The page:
If you’re familiar at all with the popular password manager RoboForm, you may know that when the current version of the product, version 7, was released back in 2010, all heck broke loose. Users who loved version 6 for a lot of reasons (including the promise of free lifetime updates) were stunned the day they opted in to an update that turned out to be an upgrade to version 7, which required them to shell out more money. The result was a firestorm of angry users who felt they’d had the rug pulled out from under them.
I had the opportunity to revisit the brouhaha and its aftermath in an interview yesterday with Bill Carey, vice president of marketing for Fairfax, Va.-based Siber Systems, the developer of RoboForm. To his credit, Carey was candid and straightforward about how Siber Systems blew its execution of the upgrade:
When we released Version 7, I believe in December 2010, it was a big upgrade. There is a difference between lifetime “updates” and lifetime “upgrades.” Version 6 was out for about four years, and when we upgraded from Version 5 to Version 6, it was a paid upgrade, as well. The difference was by the time we got to Version 7, there were many more millions of users, so it was a lot louder. So there were always lifetime updates, but it was for the version of the software that you were using. When there was a major release of a version number, it was a paid upgrade. We executed it poorly, in the sense that we do this thing called “Auto Update”—we tell the user that there’s an update of the software available, and ask if they want to update it. We didn’t warn users that just by updating, they were changing from Version 6 to Version 7. So 30 days after they updated it from 6 to 7, they got a “you have to pay for this” message. That’s what threw everybody into a tizzy, and it was 1,000 percent poor execution on our side. We threw out an auto update, we updated everyone, and surprised everybody because they didn’t realize we were going from Version 6 to Version 7. But all they had to do was go back and download Version 6 again, and they would have been all set. And anybody who bought Version 6 within six months of us putting out Version 7 got a free upgrade to Version 7. We did all kinds of things to make people whole, and to get through the situation. But it was a difficult situation for us, and it took about a year to get our good reputation back.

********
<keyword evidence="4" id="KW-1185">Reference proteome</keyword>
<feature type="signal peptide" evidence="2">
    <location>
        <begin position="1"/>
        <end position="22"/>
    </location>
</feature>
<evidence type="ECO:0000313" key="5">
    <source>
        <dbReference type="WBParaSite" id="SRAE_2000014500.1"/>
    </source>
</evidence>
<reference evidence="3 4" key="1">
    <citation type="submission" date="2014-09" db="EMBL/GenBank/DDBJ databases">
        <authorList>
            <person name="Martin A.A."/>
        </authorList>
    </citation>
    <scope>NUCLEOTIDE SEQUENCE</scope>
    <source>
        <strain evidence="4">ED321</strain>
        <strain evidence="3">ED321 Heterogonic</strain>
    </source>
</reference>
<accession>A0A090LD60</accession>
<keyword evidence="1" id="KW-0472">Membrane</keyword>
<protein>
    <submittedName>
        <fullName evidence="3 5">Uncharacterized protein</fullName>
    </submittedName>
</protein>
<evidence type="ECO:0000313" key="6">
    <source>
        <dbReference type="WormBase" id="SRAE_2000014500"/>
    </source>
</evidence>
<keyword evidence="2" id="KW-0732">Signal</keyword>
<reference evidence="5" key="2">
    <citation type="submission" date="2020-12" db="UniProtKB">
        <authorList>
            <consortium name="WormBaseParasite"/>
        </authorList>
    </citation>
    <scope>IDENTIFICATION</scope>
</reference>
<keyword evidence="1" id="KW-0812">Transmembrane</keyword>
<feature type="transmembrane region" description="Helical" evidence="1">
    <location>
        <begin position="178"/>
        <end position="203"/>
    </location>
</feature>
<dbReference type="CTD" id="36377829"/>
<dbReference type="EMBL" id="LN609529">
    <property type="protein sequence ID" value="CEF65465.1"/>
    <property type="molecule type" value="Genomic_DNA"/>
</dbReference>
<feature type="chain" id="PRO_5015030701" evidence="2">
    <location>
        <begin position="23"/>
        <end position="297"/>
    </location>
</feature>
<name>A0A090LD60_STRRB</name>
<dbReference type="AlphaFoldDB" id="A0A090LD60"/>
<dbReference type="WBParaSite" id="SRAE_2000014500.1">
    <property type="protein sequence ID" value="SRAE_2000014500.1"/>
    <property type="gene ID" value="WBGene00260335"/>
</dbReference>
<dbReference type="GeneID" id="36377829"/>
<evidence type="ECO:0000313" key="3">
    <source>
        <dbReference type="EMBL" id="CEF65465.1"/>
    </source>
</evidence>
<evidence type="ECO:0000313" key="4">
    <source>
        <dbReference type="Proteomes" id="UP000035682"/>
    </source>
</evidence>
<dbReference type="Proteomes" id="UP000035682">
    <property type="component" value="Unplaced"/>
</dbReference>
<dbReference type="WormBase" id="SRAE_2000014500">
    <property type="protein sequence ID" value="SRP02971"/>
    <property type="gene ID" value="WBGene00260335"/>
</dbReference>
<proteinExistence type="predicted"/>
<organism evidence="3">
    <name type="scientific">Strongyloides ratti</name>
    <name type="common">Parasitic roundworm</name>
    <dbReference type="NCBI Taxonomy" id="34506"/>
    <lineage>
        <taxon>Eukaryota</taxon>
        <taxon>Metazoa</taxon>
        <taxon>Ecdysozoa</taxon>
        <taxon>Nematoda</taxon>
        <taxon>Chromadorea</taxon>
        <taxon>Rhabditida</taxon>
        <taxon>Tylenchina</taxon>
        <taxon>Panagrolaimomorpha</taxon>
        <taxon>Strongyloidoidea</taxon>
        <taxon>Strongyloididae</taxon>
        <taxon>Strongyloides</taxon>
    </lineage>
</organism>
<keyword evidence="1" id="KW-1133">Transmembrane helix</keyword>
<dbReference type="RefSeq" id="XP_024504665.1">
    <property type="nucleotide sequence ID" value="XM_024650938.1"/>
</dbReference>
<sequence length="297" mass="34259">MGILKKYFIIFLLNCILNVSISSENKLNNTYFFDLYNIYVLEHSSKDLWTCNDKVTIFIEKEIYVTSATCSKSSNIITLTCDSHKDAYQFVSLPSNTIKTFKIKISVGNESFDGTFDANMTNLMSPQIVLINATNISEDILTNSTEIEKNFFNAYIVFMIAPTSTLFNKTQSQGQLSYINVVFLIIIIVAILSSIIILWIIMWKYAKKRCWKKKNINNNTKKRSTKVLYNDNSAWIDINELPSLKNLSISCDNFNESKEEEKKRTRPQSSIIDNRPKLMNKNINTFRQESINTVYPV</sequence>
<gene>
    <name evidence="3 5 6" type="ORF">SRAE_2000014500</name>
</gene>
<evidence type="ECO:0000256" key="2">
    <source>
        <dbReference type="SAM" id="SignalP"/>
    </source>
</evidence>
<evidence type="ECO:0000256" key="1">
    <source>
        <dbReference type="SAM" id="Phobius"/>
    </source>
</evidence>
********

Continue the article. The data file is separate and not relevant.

The good news for Siber Systems, and for RoboForm users, is that all seems to have been forgiven. For one thing, TopTenReviews ranked RoboForm Everywhere No. 1 in a 2014 review of password managers. The only con it cited was that the mobile versions of RoboForm were read-only, so I asked Carey if there were any plans to change that. He said they already have:
When they last reviewed it, it was read-only, so you would establish all your log-ins on your Windows or Mac machine, and then synchronize those log-ins to your portable devices. Now, all of our apps for iOS, Android, Windows Phone, are fully-functioning password managers. So you can save new passwords on there, you can log in on there and read it and edit it. And if you do any of those actions, it will all stay in sync with any other device on your RoboForm Everywhere account.
I was curious about the password manager landscape, so I asked Carey if he had any sense of what percentage of companies have deployed password management software. His response:
We haven’t seen any studies on that. But what I do know is that companies are looking at a wide range of solutions to solve their password management problems, including very big, complicated, expensive single sign-on systems that give credentials for who can log in to what. And for some companies, those are the right things. And then you have stuff like we and some of our competitors do, that’s more of a password management overlay. You can install our software, and your employees can start using it the same day. Because it’s designed to start automatically deciphering whether or not you’ve logged in to a website or an application, RoboForm will automatically detect that a log-in event has occurred, and will ask whether you want to save that password for future reference. So it’s much less complicated than single sign-on. We have sold our stuff into everything as big as the federal government, and as small as mom-and-pop shops. So password management in general is something that’s being looked at on all levels—everybody is concerned about it.
A contributing writer on IT management and career topics with IT Business Edge since 2009, Don Tennant began his technology journalism career in 1990 in Hong Kong, where he served as editor of the Hong Kong edition of Computerworld. After returning to the U.S. in 2000, he became Editor in Chief of the U.S. edition of Computerworld, and later assumed the editorial directorship of Computerworld and InfoWorld. Don was presented with the 2007 Timothy White Award for Editorial Integrity by American Business Media, and he is a recipient of the Jesse H. Neal National Business Journalism Award for editorial excellence in news coverage. Follow him on Twitter @dontennant.